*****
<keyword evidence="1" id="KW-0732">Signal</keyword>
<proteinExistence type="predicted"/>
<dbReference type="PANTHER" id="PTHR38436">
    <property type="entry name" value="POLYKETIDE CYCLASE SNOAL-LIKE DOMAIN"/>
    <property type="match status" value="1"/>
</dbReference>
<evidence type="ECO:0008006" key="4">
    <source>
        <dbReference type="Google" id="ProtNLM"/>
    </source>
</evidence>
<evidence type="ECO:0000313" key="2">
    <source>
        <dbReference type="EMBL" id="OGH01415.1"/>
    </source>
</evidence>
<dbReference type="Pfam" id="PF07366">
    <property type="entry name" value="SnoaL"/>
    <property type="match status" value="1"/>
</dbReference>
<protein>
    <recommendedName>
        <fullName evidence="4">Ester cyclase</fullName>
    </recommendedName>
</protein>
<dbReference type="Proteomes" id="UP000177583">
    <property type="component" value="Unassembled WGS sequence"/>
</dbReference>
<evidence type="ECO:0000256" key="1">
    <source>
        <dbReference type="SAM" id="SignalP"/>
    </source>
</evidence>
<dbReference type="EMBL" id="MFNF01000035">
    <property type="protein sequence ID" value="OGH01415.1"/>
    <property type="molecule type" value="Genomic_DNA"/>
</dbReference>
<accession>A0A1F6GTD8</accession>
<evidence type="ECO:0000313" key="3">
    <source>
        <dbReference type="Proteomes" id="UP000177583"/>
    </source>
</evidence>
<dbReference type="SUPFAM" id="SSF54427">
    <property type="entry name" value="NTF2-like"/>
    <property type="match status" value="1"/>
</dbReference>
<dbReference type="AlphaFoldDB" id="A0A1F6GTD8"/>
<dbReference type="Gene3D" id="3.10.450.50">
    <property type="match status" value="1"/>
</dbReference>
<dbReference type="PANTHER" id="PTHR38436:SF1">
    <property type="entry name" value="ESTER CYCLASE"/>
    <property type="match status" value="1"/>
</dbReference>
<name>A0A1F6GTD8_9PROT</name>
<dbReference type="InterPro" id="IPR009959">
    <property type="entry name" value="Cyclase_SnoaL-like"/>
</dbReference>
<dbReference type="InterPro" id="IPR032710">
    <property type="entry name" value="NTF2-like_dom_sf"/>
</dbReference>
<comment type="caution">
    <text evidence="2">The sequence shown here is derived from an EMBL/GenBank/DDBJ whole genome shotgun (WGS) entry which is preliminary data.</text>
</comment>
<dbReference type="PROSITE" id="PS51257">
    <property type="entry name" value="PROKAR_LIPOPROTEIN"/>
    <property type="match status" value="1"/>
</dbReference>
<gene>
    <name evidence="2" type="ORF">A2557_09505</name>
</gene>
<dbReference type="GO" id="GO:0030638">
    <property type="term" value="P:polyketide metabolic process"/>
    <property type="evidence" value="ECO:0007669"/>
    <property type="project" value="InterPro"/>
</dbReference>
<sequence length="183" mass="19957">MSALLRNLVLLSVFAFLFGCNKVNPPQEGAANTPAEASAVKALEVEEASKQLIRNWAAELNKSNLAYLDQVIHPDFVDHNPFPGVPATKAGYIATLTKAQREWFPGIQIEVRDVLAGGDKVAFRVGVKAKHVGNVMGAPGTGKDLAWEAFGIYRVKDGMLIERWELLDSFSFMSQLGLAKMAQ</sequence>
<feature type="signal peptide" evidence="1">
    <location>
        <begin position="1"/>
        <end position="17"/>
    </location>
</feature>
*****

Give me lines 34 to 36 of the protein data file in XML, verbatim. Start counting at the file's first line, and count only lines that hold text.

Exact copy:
<dbReference type="EMBL" id="MFNF01000035">
    <property type="protein sequence ID" value="OGH01415.1"/>
    <property type="molecule type" value="Genomic_DNA"/>